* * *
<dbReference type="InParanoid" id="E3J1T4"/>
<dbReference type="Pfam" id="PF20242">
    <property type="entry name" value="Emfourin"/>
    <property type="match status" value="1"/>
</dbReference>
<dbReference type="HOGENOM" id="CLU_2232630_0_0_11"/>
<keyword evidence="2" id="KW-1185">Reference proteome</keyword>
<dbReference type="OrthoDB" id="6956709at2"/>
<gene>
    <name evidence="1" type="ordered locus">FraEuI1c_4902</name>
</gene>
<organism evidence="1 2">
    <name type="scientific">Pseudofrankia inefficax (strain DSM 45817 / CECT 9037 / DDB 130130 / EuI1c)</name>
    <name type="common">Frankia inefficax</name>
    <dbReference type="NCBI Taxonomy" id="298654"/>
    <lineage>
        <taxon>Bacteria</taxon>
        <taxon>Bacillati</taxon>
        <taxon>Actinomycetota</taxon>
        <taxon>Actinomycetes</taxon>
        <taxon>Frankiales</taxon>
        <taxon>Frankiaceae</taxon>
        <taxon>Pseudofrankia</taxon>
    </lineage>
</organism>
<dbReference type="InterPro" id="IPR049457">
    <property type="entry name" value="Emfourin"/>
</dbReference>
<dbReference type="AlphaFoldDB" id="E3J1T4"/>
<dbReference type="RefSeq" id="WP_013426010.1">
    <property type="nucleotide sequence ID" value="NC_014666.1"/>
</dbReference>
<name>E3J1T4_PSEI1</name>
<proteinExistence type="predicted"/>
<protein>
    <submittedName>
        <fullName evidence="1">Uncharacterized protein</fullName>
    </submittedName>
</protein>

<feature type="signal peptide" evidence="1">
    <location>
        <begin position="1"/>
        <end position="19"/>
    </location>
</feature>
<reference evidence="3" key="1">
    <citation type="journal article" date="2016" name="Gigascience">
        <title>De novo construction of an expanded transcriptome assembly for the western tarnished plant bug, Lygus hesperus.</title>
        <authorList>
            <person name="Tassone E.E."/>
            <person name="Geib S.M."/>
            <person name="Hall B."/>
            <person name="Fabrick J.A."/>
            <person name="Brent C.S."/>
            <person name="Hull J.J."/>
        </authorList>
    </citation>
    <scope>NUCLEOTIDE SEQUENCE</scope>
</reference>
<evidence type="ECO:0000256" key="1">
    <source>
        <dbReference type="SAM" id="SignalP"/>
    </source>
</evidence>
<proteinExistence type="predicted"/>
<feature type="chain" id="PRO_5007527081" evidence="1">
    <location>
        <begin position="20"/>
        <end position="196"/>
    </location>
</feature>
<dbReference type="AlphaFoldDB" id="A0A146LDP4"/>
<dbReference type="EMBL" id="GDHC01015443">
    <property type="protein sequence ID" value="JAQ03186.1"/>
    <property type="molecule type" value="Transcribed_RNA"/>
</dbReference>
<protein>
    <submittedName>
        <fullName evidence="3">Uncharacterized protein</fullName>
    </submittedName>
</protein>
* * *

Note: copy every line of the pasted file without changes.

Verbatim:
<dbReference type="InParanoid" id="E3J1T4"/>
<dbReference type="Pfam" id="PF20242">
    <property type="entry name" value="Emfourin"/>
    <property type="match status" value="1"/>
</dbReference>
<dbReference type="HOGENOM" id="CLU_2232630_0_0_11"/>
<keyword evidence="2" id="KW-1185">Reference proteome</keyword>
<dbReference type="OrthoDB" id="6956709at2"/>
<gene>
    <name evidence="1" type="ordered locus">FraEuI1c_4902</name>
</gene>
<organism evidence="1 2">
    <name type="scientific">Pseudofrankia inefficax (strain DSM 45817 / CECT 9037 / DDB 130130 / EuI1c)</name>
    <name type="common">Frankia inefficax</name>
    <dbReference type="NCBI Taxonomy" id="298654"/>
    <lineage>
        <taxon>Bacteria</taxon>
        <taxon>Bacillati</taxon>
        <taxon>Actinomycetota</taxon>
        <taxon>Actinomycetes</taxon>
        <taxon>Frankiales</taxon>
        <taxon>Frankiaceae</taxon>
        <taxon>Pseudofrankia</taxon>
    </lineage>
</organism>
<dbReference type="InterPro" id="IPR049457">
    <property type="entry name" value="Emfourin"/>
</dbReference>
<dbReference type="AlphaFoldDB" id="E3J1T4"/>
<dbReference type="RefSeq" id="WP_013426010.1">
    <property type="nucleotide sequence ID" value="NC_014666.1"/>
</dbReference>
<name>E3J1T4_PSEI1</name>
<proteinExistence type="predicted"/>
<protein>
    <submittedName>
        <fullName evidence="1">Uncharacterized protein</fullName>
    </submittedName>
</protein>

<feature type="signal peptide" evidence="1">
    <location>
        <begin position="1"/>
        <end position="19"/>
    </location>
</feature>
<reference evidence="3" key="1">
    <citation type="journal article" date="2016" name="Gigascience">
        <title>De novo construction of an expanded transcriptome assembly for the western tarnished plant bug, Lygus hesperus.</title>
        <authorList>
            <person name="Tassone E.E."/>
            <person name="Geib S.M."/>
            <person name="Hall B."/>
            <person name="Fabrick J.A."/>
            <person name="Brent C.S."/>
            <person name="Hull J.J."/>
        </authorList>
    </citation>
    <scope>NUCLEOTIDE SEQUENCE</scope>
</reference>
<evidence type="ECO:0000256" key="1">
    <source>
        <dbReference type="SAM" id="SignalP"/>
    </source>
</evidence>
<proteinExistence type="predicted"/>
<feature type="chain" id="PRO_5007527081" evidence="1">
    <location>
        <begin position="20"/>
        <end position="196"/>
    </location>
</feature>
<dbReference type="AlphaFoldDB" id="A0A146LDP4"/>
<dbReference type="EMBL" id="GDHC01015443">
    <property type="protein sequence ID" value="JAQ03186.1"/>
    <property type="molecule type" value="Transcribed_RNA"/>
</dbReference>
<protein>
    <submittedName>
        <fullName evidence="3">Uncharacterized protein</fullName>
    </submittedName>
</protein>